When he left Jumia, an e-commerce company that he co-founded, Raphael Afaedor, picked several lessons that would help him grow his new enterprise, Kyosk.
First, how to gain the trust of board members, allowing him to temporarily shut down the company to fix internal theft.
Second, hire a team that is so good, starting from the top leadership, “a team that will pinch your ears when you make a bad decision.”
Third, not run Kyosk like most unstable start-ups, a secret that has given the business latitude over many tech start-ups.
“If you have a start-up mentality, you’ll be feeling like you are doing some things wrong. We built a very professional entity which gives us mileage over time because when it comes to start-up funding, nobody gives their money and goes away, they always come back for board meetings and release new funds based on performance,” he says.
His toughest period as an entrepreneur was in 2020.
That year, Kyosk experienced heavy stock loss due to internal theft forcing Mr Afaedor to shut down the business for three months to identify and fix the problem. This enabled them to rebuild a fool-proof system.
“I had a conversation with the board members and told them that I have to shut down the business and will be offline to identify what's going on and fix it. They fully backed me. This has enabled the business to grow very rapidly over time with minimal losses,” he says, saving the company from internal theft that has grounded many companies in Kenya and Africa.
Mr Afaedor started Kyosk, which uses technology to ease kiosk owners' woes by ensuring they do not experience stock-outs due to poor distribution coverage.
Kyosk now has over 40 centres in Kenya, Uganda, Tanzania, and Nigeria.
He says he realised that Jumia and other e-commerce giants were largely serving the middle and upper pyramid segment of the retail market yet 60 to 70 percent of retail inflows in Africa pass primarily through the dukas.
“I moved to Kenya in 2019 to co-found Kyosk, a data-led platform connecting informal retailers directly to fast-moving consumer goods companies via a mobile app,” he says.
Mr Afaedor says he got initial funding from the Export Trading Group and Mitsui, a Japanese conglomerate.
For mama mbogas and dukas, the question was whether they can receive stock on time, access credit from formal financial systems and better still, build their business on the back of their savings.
“When you think about this and the fact that technology is becoming more ubiquitous and affordable, it allowed us to build a company to solve this problem,” he says.
Counting giants like Unilever, Grain Industries, Coca-Cola, Brookside Dairy, and Kapa Oil Refineries among its suppliers, Mr Afaedor adds that Kyosk’s ambition goes beyond streamlining the supply of fast-moving-consumer goods to building a distribution chain and channel that can now be opened up to sell much more.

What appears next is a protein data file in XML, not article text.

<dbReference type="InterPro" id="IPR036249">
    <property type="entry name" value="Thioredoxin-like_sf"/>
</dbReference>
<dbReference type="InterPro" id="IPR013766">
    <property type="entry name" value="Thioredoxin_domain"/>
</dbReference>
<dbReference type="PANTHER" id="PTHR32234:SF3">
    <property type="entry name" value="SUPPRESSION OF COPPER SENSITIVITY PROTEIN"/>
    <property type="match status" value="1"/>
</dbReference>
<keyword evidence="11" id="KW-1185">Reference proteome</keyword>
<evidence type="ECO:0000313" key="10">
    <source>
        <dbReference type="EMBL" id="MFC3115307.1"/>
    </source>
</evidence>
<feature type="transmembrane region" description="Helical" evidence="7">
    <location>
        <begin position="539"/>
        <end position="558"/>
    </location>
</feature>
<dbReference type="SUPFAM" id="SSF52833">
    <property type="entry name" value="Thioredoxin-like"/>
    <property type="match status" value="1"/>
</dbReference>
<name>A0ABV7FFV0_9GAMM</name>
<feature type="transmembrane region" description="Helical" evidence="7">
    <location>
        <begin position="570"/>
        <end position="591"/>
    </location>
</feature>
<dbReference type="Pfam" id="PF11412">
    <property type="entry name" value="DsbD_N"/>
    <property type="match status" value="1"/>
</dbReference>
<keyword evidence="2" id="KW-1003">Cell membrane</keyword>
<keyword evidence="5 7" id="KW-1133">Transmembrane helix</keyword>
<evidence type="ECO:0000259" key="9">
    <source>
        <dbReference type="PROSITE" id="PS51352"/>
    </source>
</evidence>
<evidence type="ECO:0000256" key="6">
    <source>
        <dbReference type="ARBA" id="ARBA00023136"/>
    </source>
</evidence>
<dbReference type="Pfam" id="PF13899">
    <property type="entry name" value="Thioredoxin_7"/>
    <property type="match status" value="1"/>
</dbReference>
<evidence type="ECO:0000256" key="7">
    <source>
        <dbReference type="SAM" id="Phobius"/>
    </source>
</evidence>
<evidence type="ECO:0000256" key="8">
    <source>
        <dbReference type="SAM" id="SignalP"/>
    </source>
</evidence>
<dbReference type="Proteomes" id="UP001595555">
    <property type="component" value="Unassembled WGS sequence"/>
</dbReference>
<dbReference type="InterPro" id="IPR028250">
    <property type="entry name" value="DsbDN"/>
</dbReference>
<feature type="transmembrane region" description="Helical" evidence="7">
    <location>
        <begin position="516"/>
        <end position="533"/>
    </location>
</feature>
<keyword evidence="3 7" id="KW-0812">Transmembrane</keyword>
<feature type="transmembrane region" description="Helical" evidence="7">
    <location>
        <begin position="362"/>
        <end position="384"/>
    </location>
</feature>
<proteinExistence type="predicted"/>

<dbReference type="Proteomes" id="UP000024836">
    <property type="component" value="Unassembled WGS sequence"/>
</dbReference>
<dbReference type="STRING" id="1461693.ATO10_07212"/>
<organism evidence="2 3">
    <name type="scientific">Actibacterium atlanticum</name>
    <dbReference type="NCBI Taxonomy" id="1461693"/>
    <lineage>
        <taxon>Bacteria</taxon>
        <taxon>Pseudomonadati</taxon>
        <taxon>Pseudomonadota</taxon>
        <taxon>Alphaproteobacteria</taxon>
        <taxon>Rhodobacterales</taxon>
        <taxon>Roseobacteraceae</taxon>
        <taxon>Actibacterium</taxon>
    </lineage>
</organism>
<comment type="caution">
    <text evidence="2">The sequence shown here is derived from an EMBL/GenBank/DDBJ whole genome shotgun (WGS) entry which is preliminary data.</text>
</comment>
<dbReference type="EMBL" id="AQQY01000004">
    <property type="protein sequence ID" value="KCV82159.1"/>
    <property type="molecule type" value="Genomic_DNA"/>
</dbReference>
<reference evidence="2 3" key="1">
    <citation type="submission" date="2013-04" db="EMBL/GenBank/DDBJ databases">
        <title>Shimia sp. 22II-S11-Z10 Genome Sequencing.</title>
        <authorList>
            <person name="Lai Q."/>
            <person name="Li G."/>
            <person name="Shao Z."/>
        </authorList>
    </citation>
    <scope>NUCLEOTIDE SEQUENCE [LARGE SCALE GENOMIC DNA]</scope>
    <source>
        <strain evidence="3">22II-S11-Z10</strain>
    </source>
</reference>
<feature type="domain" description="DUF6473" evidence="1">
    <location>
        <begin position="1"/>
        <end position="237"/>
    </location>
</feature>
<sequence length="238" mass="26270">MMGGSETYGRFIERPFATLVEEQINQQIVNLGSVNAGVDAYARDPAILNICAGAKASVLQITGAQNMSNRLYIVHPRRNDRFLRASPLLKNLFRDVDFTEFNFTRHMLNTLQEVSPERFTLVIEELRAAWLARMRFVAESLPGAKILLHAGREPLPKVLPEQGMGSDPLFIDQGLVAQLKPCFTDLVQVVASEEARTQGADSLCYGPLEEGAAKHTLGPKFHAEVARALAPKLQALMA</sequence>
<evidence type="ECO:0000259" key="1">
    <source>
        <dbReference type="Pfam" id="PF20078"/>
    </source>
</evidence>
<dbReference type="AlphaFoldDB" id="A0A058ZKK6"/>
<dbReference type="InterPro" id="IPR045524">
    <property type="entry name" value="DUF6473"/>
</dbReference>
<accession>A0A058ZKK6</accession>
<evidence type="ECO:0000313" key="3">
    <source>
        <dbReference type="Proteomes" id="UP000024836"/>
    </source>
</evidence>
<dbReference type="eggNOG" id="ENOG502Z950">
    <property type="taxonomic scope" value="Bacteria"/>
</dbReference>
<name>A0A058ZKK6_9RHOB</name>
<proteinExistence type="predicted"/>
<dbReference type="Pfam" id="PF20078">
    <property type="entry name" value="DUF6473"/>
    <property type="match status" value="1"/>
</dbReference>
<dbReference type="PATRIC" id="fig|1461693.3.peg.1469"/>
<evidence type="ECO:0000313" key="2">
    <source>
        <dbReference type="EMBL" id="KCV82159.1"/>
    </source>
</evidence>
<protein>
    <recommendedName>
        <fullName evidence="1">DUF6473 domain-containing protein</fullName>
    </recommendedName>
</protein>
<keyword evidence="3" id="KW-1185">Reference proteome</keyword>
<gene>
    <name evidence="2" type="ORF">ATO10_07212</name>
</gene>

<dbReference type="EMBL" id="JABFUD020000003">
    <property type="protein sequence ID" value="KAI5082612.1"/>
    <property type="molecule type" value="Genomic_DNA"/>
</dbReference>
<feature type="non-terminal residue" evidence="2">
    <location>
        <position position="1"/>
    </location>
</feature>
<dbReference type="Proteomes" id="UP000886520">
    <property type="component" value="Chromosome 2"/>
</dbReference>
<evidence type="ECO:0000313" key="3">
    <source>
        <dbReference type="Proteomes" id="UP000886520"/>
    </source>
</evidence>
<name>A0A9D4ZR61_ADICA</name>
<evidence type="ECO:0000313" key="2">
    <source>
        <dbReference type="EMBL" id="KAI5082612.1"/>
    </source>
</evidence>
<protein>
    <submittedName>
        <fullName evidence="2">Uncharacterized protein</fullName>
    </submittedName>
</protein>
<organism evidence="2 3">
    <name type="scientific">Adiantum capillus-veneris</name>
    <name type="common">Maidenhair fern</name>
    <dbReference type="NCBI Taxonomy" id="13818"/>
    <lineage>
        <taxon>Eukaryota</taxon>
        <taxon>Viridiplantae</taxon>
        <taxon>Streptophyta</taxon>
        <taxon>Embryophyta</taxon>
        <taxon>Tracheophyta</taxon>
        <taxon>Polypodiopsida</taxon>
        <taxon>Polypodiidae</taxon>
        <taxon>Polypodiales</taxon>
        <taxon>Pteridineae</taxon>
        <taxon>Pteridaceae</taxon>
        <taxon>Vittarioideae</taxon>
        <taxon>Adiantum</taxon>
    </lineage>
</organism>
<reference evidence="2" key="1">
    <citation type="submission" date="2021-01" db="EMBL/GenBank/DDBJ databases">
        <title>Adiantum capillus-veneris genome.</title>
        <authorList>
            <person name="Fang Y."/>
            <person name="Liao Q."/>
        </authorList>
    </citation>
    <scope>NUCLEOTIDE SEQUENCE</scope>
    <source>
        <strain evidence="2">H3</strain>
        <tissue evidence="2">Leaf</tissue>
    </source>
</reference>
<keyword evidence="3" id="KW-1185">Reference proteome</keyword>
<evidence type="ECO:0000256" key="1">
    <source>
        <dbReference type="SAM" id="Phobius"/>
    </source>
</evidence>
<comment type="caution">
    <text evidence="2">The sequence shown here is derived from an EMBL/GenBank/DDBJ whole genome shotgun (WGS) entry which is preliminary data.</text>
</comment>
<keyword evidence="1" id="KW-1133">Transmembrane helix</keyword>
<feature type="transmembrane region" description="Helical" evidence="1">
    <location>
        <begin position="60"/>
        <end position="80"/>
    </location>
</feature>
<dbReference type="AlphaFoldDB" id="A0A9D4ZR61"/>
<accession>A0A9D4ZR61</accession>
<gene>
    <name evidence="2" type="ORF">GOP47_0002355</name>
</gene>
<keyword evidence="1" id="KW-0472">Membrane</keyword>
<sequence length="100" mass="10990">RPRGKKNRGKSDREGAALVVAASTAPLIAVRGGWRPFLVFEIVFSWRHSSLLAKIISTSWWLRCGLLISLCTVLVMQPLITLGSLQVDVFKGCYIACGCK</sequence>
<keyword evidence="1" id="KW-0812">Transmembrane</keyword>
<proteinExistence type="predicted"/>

“Today, most of the dukas are selling rice, sugar, flour, among other goods but our ambition is to use their trading history to enable them to offer banking, credit, and insurance services,” he says,
He adds that the retail sector is a trillion-dollar opportunity in Africa.
“The proposition we're doing with Kyosk now is to elevate e-commerce to literally everyone.”
The CEO says that in 2020, Kyosk rolled out across six locations in Nairobi. “The duka owners use the app to place an order from our stores based on what their needs and we deliver,” he says.
A year later, they expanded to five more locations across Kenya and presently it is in 19 centres, including Voi, Embu, Meru, and Kisumu.
“We have also moved into an asset-light model where entrepreneurs can now bring warehouses, mobilise vehicles and bring drivers to plug onto the platform,” he adds.
In 2022, Kyosk embarked on international expansion with 42 locations across Uganda, Tanzania, and Nigeria and currently has over 300,000 outlets in its database.
This year Kyosk intends to expand its product portfolio passing through the platform beyond FMCG goods to include credit, buy-now-pay-later model, and micro insurance.
Just like any other enterprise, Kyosk has had its share of challenges.
“However, my motto is a little high, a little low. When things are going well, I don't rejoice too much and when things are going badly, I don't despair too much. As a business, we have faced more than our fair share of challenges.”
The Computer Science graduate adds that this year, Kyosk also plans to integrate farmers to enable them to get inputs, credit, and market. He believes that “when you fix distribution, you fix a lot of other things.”
Advise to entrepreneurs?
He advises that one needs to professionalise the start-up from the onset.
“Get an accountant to look at your books, get somebody to audit your records, pay your taxes, do everything by the book because when you walk to a bank for credit, the size of the business is not the first thing they look but rather whether the fundamentals are right. Run the business as a professional,” he says.